The infant defendants through their guardian ad litem appealed from the judgment, assigning for error the matters to which their four exceptions relate. The first and fourth exceptions may be considered together. -
1. Not only was the action properly constituted in the Superior Court, but the court in the exercise of its equitable powers had jurisdiction to advise and instruct the trustee as to its discharge of the duties imposed upon it by the trust. One of the most important subjects of equitable jurisdiction is that of trusts, for the interest of all parties can be protected only by a strict observance- of the terms prescribed by the instrument creating the trust. It is for this reason and others that courts of equity in the exercise of their supervisory power permit trustees to come into these tribunals and ask for advice or assistance. Accordingly in Freeman v. Cook, 41 N. C., 373, Nash, J., said: “The defendants, however, allege that they ought not to be made answerable, as they took the advice of counsel and acted on it. The answer states that they were not only advised they could not disturb the possession of Mr. Freeman, but the counsel doubted if the settlement was not void for the nonage of Mrs. Freeman, and that he was disposed to think it was void. It was very important to the defendants, not only to have good advice, but such as would sustain or remove the doubts thus expressed and protect them in their action. What course, then, ought they to have pursued? Their only safe course was to have procured the advice of a court of chancery, which they had a right to resort to. Willis on Trustees, 125; 2 Fon. Eq., 172, note c. The chancellor is the only safe and secure counsellor to trustees.” And in Alsbrook v. Reid, 89 N. C., 151, Ashe, J., approved the doctrine in this *671language: “The former courts of 'equity entertained, ánd our Superior Courts still entertain application for advice and instructions from executors and other trustees, as to tbe discharge of trusts confided to them, and incidentally thereto, the construction and legal effect of the instrument by which they are created. But the courts of equity never exercise this advisory jurisdiction when the estate devised is a legal one, and the question as to construction is purely legal. The jurisdiction is incident to that over trusts.” See, also, Haywood v. Loan & Trust Co., 149 N. C., 208; Feild v. Alexander, 170 N. C., 303; Fisher v. Fisher, ibid., 378.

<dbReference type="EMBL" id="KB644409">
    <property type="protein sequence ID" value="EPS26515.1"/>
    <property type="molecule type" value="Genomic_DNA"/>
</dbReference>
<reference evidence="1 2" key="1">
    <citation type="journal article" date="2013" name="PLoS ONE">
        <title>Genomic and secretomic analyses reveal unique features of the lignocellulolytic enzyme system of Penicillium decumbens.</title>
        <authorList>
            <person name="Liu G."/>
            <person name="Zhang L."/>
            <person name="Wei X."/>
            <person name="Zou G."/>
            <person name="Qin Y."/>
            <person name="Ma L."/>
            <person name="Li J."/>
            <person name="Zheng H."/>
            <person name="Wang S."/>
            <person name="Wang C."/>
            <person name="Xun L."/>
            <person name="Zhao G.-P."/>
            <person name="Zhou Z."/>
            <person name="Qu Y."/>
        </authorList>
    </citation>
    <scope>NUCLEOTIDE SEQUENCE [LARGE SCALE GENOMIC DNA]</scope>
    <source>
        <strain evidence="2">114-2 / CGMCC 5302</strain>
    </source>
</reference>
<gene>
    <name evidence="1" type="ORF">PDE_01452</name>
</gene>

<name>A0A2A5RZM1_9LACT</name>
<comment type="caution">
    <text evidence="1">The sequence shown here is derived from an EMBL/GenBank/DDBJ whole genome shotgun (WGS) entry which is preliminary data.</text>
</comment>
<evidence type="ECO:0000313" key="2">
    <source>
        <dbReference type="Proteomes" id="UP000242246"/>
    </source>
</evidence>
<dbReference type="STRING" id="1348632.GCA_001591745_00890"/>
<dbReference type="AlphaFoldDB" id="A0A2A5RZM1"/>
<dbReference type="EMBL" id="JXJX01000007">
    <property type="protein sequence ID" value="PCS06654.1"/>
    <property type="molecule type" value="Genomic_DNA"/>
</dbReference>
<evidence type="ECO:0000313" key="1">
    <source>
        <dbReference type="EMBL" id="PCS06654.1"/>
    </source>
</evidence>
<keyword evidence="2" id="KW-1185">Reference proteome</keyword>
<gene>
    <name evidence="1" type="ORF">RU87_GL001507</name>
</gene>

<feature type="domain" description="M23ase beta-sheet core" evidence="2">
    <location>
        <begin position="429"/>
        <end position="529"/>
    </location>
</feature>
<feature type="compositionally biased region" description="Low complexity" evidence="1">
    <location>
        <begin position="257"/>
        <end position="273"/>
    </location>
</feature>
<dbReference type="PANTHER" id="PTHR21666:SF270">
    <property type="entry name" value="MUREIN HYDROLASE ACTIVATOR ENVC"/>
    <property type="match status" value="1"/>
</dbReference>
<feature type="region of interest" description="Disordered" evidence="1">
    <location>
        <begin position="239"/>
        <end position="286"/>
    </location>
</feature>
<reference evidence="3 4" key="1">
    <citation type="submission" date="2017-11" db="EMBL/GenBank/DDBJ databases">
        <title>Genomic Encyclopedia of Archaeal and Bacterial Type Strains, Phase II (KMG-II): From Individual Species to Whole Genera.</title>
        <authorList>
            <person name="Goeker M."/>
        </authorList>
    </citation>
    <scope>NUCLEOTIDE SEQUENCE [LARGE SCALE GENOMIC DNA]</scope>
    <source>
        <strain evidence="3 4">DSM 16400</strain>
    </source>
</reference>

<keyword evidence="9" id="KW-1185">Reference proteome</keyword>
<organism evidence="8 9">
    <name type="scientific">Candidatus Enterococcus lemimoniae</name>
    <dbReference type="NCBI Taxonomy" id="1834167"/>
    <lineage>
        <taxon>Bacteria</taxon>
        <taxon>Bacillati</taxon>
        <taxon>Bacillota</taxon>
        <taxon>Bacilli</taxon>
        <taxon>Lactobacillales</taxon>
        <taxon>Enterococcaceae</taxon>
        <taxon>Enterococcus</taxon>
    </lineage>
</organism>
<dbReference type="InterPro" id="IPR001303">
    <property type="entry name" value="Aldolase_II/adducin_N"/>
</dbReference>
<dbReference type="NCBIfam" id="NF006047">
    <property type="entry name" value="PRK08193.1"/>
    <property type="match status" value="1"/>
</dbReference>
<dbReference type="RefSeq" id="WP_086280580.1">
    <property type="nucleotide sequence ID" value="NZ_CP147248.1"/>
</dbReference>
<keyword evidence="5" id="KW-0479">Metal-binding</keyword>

The petition discloses circumstances tending to show uncertainty and doubt as to the way in which the trust should be executed,.and the trustee properly applied in the words of Nash, J., to its “only safe and secure counsellor.”
2. The defendants excepted on the ground that the judgment is not binding upon the unborn contingent remaindermen. As we understand the record the contingent remaindermen are represented not only by the trustee, but by living members of their class, and under these circumstances the exception must be overruled. The question of law is discussed in the following cases and need not be repeated here. Ex parte Dodd, 62 N. C., 98; Overman v. Tate, 114 N. C., 571; Springs v. Scott, 132 N. C., 548; McAfee v. Green, 143 N. C., 411; Lumber Co. v. Herrington, 183 N. C., 85.